F: Become aware of any feelings (emotions, mood) you’re experiencing. Again, simply observe without judgement, allowing it to pass through your mind, like clouds in the sky.
T: Become aware of your thoughts as they pass through your mind, simply observing and letting it go.
Notice the sense of deep relaxation after this exercise. Now is the time to connect to your authentic self by focusing on the area of your heart. What comes to mind if you do that? Do some freehand writing in your journal about any ideas, thoughts, dreams, life purpose and meaning that pop into your awareness while in this state of deep relaxation.
Being grateful as a way of life, filled with the spirit of thanksgiving. Thereby I don’t mean the superficial ‘good manner way’ of saying thank you. I mean genuine, deeply felt gratitude, the feeling that arises when we realise the tremendous gift Life is. This gratitude softens the heart and opens the mind, then even ordinary things become sacred. Gratitude becomes a form of prayer that ‘acknowledges the gift of Existence, that we can laugh, dance, sing, love, eat, create, celebrate, heal, transform, play, and that we have been fully equipped to become self-realized beings’, as Michael Beckwith says in his book ‘LifeVisioning’. This is probably my key intention for this year, especially the play part!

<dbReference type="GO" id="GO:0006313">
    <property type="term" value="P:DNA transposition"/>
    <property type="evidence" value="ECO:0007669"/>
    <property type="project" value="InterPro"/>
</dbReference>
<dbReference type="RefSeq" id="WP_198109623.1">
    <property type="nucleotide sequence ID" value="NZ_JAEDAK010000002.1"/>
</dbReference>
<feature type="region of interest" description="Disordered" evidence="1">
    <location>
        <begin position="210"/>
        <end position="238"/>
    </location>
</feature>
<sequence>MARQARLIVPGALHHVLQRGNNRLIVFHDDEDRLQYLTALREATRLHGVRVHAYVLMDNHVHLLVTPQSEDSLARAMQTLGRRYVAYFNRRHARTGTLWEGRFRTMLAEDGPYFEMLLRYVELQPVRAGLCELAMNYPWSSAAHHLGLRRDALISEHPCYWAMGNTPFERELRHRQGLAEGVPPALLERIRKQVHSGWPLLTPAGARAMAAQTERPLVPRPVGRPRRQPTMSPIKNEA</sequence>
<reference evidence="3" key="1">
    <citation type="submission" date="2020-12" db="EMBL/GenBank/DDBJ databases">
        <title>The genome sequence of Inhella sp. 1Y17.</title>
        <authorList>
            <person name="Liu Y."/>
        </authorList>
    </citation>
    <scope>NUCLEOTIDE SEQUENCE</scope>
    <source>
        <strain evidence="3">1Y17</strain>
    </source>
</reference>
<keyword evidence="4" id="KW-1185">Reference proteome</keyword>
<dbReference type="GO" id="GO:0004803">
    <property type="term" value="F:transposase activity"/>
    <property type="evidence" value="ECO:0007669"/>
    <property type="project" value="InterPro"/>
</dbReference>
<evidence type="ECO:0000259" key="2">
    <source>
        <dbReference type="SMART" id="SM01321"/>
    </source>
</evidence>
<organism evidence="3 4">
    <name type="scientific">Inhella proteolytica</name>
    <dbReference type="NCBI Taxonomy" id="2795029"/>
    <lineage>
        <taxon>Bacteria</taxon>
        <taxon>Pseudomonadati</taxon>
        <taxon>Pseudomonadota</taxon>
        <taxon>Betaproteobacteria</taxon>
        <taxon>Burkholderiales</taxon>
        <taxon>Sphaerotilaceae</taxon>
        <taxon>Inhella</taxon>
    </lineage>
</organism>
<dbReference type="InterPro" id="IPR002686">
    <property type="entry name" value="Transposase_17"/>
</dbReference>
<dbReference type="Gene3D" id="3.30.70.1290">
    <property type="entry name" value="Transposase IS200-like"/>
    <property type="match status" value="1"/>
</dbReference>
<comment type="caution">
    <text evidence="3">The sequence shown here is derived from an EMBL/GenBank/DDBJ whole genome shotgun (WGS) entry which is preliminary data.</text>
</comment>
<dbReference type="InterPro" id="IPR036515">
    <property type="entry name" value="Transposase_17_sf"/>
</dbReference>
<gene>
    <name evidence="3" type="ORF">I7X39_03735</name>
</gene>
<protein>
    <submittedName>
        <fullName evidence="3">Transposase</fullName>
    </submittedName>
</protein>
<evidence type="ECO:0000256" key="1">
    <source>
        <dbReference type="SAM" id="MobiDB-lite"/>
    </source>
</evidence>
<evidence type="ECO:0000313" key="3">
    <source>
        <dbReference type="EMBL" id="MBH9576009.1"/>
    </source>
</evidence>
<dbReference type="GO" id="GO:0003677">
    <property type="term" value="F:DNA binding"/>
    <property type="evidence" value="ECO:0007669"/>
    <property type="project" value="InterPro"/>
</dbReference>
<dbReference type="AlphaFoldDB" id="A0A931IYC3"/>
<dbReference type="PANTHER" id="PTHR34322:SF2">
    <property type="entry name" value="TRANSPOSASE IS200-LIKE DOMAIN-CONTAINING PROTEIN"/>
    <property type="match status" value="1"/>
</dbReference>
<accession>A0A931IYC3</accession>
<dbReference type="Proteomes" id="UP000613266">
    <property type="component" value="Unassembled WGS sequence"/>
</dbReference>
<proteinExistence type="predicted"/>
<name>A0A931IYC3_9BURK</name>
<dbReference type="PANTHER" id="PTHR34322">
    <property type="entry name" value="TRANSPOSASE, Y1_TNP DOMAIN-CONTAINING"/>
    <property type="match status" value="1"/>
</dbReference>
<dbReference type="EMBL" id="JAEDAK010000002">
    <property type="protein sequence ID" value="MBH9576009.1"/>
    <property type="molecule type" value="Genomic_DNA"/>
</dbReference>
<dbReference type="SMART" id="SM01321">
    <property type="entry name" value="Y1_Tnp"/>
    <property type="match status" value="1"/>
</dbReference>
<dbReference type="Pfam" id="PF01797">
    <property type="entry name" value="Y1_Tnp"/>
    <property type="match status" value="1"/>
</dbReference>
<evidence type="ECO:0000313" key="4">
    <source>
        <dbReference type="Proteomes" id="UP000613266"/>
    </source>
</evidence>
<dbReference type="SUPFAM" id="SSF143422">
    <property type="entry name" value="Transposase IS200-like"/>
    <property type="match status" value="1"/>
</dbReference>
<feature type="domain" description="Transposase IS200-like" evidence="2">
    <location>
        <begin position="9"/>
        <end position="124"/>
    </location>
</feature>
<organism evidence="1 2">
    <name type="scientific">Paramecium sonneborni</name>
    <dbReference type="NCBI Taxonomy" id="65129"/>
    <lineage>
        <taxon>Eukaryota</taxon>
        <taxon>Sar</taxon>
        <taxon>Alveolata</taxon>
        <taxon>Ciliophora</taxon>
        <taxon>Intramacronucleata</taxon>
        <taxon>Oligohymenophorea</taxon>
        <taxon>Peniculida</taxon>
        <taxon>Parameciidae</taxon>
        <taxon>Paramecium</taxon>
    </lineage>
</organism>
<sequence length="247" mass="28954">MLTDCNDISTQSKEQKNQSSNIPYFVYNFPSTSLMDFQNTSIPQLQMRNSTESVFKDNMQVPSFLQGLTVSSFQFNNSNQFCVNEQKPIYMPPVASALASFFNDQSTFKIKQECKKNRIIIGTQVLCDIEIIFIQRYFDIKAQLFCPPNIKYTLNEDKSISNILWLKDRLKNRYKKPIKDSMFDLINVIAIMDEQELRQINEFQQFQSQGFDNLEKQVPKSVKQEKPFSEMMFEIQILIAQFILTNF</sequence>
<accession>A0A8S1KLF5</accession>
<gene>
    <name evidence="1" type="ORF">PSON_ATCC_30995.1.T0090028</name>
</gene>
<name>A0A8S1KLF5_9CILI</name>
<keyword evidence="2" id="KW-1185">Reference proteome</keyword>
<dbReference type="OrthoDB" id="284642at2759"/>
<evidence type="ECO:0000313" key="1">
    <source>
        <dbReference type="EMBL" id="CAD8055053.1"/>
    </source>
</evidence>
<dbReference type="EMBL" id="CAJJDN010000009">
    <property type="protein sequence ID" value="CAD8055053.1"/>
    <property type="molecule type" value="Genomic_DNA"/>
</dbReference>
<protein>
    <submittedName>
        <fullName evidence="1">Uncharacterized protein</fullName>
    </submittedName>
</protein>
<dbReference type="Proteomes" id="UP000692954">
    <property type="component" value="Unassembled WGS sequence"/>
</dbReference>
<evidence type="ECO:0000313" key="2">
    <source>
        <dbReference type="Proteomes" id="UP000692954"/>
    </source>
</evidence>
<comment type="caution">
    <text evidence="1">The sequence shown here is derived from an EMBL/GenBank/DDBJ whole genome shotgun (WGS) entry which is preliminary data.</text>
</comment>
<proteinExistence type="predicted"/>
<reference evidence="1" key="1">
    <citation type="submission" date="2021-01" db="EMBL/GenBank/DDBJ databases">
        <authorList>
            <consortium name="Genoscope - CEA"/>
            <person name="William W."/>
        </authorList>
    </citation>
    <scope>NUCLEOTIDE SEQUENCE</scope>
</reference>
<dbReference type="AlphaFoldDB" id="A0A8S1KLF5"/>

When I’m busy it will be purposeful and intentional, rather than being ‘busy’ with distractions, time fillers and time wasters! Being busy isn’t a bad thing, as long as it has meaning, intention and purpose. Too often, we fill our lives with unnecessary and meaningless busy-ness in order to feel important and responsible, or to avoid facing ourselves in solitude and silence.
Investing in high quality relationships. I’ve realised that I’m tired of being around, or in close relationship with, people who cannot focus on the interchange between us, easily distracted by their techno toys, who are only able to participate in superficial small talk, who cannot listen and share deeply of each other’s lives. Low quality relationships can be identified by a sagging energy feeling (like a deflated balloon!) after an encounter, and are often based in lack of trust. According to researcher Jane Dutton, high quality relationships have these four guidelines: respectful engagement, task enabling (supportive environment, mutual interest in each other’s lives), trust and play (having fun, doing joyful things together, laughing). This year I’m going to focus on gently letting go of the low quality relationships in my life, and I already feel lighter just considering it. Sometimes we are in relationships for a while, to learn and grow, but then the time comes for a gentle parting of ways, rather than hanging on long past the sell-by date.